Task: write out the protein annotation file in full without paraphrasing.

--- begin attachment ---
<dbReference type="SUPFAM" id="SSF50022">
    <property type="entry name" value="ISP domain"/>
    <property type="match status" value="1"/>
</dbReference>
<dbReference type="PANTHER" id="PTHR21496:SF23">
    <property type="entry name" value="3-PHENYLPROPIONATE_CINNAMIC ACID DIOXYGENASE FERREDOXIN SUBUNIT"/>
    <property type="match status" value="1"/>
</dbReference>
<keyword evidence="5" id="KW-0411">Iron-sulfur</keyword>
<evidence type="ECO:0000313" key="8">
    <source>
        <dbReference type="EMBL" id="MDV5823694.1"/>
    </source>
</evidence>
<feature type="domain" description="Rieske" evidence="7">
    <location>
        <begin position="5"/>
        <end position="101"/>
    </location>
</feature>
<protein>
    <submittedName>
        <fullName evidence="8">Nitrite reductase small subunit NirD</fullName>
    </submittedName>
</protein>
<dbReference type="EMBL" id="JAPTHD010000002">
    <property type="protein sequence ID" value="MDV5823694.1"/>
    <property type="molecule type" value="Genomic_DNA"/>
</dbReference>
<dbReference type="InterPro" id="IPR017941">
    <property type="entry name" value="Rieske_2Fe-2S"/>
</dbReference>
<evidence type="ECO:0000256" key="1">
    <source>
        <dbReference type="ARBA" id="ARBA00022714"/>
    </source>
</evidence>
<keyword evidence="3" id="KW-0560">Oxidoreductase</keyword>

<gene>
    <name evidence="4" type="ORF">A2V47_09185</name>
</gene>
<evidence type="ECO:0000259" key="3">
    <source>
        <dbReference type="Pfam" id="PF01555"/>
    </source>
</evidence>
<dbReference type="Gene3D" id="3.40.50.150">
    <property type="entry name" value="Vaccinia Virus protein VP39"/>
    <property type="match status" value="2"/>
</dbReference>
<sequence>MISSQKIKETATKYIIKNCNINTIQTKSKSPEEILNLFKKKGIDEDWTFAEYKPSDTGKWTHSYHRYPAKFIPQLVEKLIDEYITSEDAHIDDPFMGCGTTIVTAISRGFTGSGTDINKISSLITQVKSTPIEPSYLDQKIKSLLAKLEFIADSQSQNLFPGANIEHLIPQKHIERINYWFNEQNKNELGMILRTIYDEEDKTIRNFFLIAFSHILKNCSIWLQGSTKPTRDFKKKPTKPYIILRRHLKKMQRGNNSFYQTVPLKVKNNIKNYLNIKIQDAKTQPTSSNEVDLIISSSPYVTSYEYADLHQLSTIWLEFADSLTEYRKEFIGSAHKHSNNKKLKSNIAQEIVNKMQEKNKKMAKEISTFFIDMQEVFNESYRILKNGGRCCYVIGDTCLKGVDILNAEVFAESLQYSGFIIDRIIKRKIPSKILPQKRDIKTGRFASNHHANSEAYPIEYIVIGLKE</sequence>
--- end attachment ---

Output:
<dbReference type="SUPFAM" id="SSF50022">
    <property type="entry name" value="ISP domain"/>
    <property type="match status" value="1"/>
</dbReference>
<dbReference type="PANTHER" id="PTHR21496:SF23">
    <property type="entry name" value="3-PHENYLPROPIONATE_CINNAMIC ACID DIOXYGENASE FERREDOXIN SUBUNIT"/>
    <property type="match status" value="1"/>
</dbReference>
<keyword evidence="5" id="KW-0411">Iron-sulfur</keyword>
<evidence type="ECO:0000313" key="8">
    <source>
        <dbReference type="EMBL" id="MDV5823694.1"/>
    </source>
</evidence>
<feature type="domain" description="Rieske" evidence="7">
    <location>
        <begin position="5"/>
        <end position="101"/>
    </location>
</feature>
<protein>
    <submittedName>
        <fullName evidence="8">Nitrite reductase small subunit NirD</fullName>
    </submittedName>
</protein>
<dbReference type="EMBL" id="JAPTHD010000002">
    <property type="protein sequence ID" value="MDV5823694.1"/>
    <property type="molecule type" value="Genomic_DNA"/>
</dbReference>
<dbReference type="InterPro" id="IPR017941">
    <property type="entry name" value="Rieske_2Fe-2S"/>
</dbReference>
<evidence type="ECO:0000256" key="1">
    <source>
        <dbReference type="ARBA" id="ARBA00022714"/>
    </source>
</evidence>
<keyword evidence="3" id="KW-0560">Oxidoreductase</keyword>

<gene>
    <name evidence="4" type="ORF">A2V47_09185</name>
</gene>
<evidence type="ECO:0000259" key="3">
    <source>
        <dbReference type="Pfam" id="PF01555"/>
    </source>
</evidence>
<dbReference type="Gene3D" id="3.40.50.150">
    <property type="entry name" value="Vaccinia Virus protein VP39"/>
    <property type="match status" value="2"/>
</dbReference>
<sequence>MISSQKIKETATKYIIKNCNINTIQTKSKSPEEILNLFKKKGIDEDWTFAEYKPSDTGKWTHSYHRYPAKFIPQLVEKLIDEYITSEDAHIDDPFMGCGTTIVTAISRGFTGSGTDINKISSLITQVKSTPIEPSYLDQKIKSLLAKLEFIADSQSQNLFPGANIEHLIPQKHIERINYWFNEQNKNELGMILRTIYDEEDKTIRNFFLIAFSHILKNCSIWLQGSTKPTRDFKKKPTKPYIILRRHLKKMQRGNNSFYQTVPLKVKNNIKNYLNIKIQDAKTQPTSSNEVDLIISSSPYVTSYEYADLHQLSTIWLEFADSLTEYRKEFIGSAHKHSNNKKLKSNIAQEIVNKMQEKNKKMAKEISTFFIDMQEVFNESYRILKNGGRCCYVIGDTCLKGVDILNAEVFAESLQYSGFIIDRIIKRKIPSKILPQKRDIKTGRFASNHHANSEAYPIEYIVIGLKE</sequence>